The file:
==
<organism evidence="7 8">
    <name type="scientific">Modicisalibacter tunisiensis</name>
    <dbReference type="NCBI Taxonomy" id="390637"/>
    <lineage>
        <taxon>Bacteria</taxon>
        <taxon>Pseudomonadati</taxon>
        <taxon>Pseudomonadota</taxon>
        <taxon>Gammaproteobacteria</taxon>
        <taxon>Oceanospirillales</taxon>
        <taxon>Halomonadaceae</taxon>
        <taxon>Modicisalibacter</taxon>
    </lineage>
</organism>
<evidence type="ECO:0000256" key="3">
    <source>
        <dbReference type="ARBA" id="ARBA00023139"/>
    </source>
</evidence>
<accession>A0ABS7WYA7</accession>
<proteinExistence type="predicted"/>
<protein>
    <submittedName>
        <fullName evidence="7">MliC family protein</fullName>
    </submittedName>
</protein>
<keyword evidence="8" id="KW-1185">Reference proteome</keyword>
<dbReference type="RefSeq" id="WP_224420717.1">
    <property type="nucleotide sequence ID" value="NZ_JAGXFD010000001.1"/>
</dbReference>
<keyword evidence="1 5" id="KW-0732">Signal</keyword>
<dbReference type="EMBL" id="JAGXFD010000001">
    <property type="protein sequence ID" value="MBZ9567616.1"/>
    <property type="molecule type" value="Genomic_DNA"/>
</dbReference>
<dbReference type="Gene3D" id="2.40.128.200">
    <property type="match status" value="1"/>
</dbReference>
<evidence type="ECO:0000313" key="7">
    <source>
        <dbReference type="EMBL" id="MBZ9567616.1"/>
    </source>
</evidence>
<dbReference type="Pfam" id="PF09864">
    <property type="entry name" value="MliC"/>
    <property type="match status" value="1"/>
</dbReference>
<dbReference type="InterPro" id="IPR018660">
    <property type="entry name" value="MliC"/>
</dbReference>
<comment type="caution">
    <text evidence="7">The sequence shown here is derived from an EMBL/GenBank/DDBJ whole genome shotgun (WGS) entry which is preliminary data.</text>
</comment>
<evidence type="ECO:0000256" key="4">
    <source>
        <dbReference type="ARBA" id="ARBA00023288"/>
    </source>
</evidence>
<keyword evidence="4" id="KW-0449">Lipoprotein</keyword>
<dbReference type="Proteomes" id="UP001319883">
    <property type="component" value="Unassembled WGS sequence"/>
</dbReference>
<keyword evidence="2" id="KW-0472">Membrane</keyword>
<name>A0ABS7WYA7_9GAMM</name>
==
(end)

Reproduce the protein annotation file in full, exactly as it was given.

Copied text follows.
<organism evidence="7 8">
    <name type="scientific">Modicisalibacter tunisiensis</name>
    <dbReference type="NCBI Taxonomy" id="390637"/>
    <lineage>
        <taxon>Bacteria</taxon>
        <taxon>Pseudomonadati</taxon>
        <taxon>Pseudomonadota</taxon>
        <taxon>Gammaproteobacteria</taxon>
        <taxon>Oceanospirillales</taxon>
        <taxon>Halomonadaceae</taxon>
        <taxon>Modicisalibacter</taxon>
    </lineage>
</organism>
<evidence type="ECO:0000256" key="3">
    <source>
        <dbReference type="ARBA" id="ARBA00023139"/>
    </source>
</evidence>
<accession>A0ABS7WYA7</accession>
<proteinExistence type="predicted"/>
<protein>
    <submittedName>
        <fullName evidence="7">MliC family protein</fullName>
    </submittedName>
</protein>
<keyword evidence="8" id="KW-1185">Reference proteome</keyword>
<dbReference type="RefSeq" id="WP_224420717.1">
    <property type="nucleotide sequence ID" value="NZ_JAGXFD010000001.1"/>
</dbReference>
<keyword evidence="1 5" id="KW-0732">Signal</keyword>
<dbReference type="EMBL" id="JAGXFD010000001">
    <property type="protein sequence ID" value="MBZ9567616.1"/>
    <property type="molecule type" value="Genomic_DNA"/>
</dbReference>
<dbReference type="Gene3D" id="2.40.128.200">
    <property type="match status" value="1"/>
</dbReference>
<evidence type="ECO:0000313" key="7">
    <source>
        <dbReference type="EMBL" id="MBZ9567616.1"/>
    </source>
</evidence>
<dbReference type="Pfam" id="PF09864">
    <property type="entry name" value="MliC"/>
    <property type="match status" value="1"/>
</dbReference>
<dbReference type="InterPro" id="IPR018660">
    <property type="entry name" value="MliC"/>
</dbReference>
<comment type="caution">
    <text evidence="7">The sequence shown here is derived from an EMBL/GenBank/DDBJ whole genome shotgun (WGS) entry which is preliminary data.</text>
</comment>
<evidence type="ECO:0000256" key="4">
    <source>
        <dbReference type="ARBA" id="ARBA00023288"/>
    </source>
</evidence>
<keyword evidence="4" id="KW-0449">Lipoprotein</keyword>
<dbReference type="Proteomes" id="UP001319883">
    <property type="component" value="Unassembled WGS sequence"/>
</dbReference>
<keyword evidence="2" id="KW-0472">Membrane</keyword>
<name>A0ABS7WYA7_9GAMM</name>